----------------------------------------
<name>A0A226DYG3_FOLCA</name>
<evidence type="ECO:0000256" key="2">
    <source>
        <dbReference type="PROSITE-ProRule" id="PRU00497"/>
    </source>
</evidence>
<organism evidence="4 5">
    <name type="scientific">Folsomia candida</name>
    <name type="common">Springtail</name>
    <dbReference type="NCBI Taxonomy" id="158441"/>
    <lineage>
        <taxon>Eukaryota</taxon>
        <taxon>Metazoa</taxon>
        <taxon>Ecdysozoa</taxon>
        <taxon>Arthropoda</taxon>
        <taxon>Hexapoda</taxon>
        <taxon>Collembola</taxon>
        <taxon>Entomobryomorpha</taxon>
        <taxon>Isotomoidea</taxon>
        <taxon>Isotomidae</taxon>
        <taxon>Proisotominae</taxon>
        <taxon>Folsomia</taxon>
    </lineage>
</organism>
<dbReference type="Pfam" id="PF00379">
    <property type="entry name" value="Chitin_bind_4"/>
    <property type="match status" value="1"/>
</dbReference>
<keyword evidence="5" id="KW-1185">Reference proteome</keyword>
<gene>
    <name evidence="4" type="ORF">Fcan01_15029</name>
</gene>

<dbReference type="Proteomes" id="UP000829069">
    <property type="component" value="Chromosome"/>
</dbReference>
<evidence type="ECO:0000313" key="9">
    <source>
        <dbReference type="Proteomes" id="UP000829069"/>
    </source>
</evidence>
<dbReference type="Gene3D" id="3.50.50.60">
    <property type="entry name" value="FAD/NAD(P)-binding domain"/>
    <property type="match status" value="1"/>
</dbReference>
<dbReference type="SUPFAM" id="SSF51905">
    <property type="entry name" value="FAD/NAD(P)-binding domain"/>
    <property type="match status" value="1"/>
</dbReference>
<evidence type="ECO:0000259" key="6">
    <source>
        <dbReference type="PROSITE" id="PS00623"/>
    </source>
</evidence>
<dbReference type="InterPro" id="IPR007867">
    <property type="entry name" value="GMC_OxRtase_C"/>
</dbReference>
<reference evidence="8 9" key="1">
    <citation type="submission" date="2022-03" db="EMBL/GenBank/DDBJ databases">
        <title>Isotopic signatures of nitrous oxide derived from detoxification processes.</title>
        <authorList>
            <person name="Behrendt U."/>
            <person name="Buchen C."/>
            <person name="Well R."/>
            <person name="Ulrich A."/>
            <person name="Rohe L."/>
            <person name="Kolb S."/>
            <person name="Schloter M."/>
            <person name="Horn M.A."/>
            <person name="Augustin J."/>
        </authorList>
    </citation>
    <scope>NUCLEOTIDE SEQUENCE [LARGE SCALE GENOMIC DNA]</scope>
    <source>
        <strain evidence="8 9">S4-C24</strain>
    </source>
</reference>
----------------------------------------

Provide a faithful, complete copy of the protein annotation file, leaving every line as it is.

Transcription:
<name>A0A226DYG3_FOLCA</name>
<evidence type="ECO:0000256" key="2">
    <source>
        <dbReference type="PROSITE-ProRule" id="PRU00497"/>
    </source>
</evidence>
<organism evidence="4 5">
    <name type="scientific">Folsomia candida</name>
    <name type="common">Springtail</name>
    <dbReference type="NCBI Taxonomy" id="158441"/>
    <lineage>
        <taxon>Eukaryota</taxon>
        <taxon>Metazoa</taxon>
        <taxon>Ecdysozoa</taxon>
        <taxon>Arthropoda</taxon>
        <taxon>Hexapoda</taxon>
        <taxon>Collembola</taxon>
        <taxon>Entomobryomorpha</taxon>
        <taxon>Isotomoidea</taxon>
        <taxon>Isotomidae</taxon>
        <taxon>Proisotominae</taxon>
        <taxon>Folsomia</taxon>
    </lineage>
</organism>
<dbReference type="Pfam" id="PF00379">
    <property type="entry name" value="Chitin_bind_4"/>
    <property type="match status" value="1"/>
</dbReference>
<keyword evidence="5" id="KW-1185">Reference proteome</keyword>
<gene>
    <name evidence="4" type="ORF">Fcan01_15029</name>
</gene>

<dbReference type="Proteomes" id="UP000829069">
    <property type="component" value="Chromosome"/>
</dbReference>
<evidence type="ECO:0000313" key="9">
    <source>
        <dbReference type="Proteomes" id="UP000829069"/>
    </source>
</evidence>
<dbReference type="Gene3D" id="3.50.50.60">
    <property type="entry name" value="FAD/NAD(P)-binding domain"/>
    <property type="match status" value="1"/>
</dbReference>
<dbReference type="SUPFAM" id="SSF51905">
    <property type="entry name" value="FAD/NAD(P)-binding domain"/>
    <property type="match status" value="1"/>
</dbReference>
<evidence type="ECO:0000259" key="6">
    <source>
        <dbReference type="PROSITE" id="PS00623"/>
    </source>
</evidence>
<dbReference type="InterPro" id="IPR007867">
    <property type="entry name" value="GMC_OxRtase_C"/>
</dbReference>
<reference evidence="8 9" key="1">
    <citation type="submission" date="2022-03" db="EMBL/GenBank/DDBJ databases">
        <title>Isotopic signatures of nitrous oxide derived from detoxification processes.</title>
        <authorList>
            <person name="Behrendt U."/>
            <person name="Buchen C."/>
            <person name="Well R."/>
            <person name="Ulrich A."/>
            <person name="Rohe L."/>
            <person name="Kolb S."/>
            <person name="Schloter M."/>
            <person name="Horn M.A."/>
            <person name="Augustin J."/>
        </authorList>
    </citation>
    <scope>NUCLEOTIDE SEQUENCE [LARGE SCALE GENOMIC DNA]</scope>
    <source>
        <strain evidence="8 9">S4-C24</strain>
    </source>
</reference>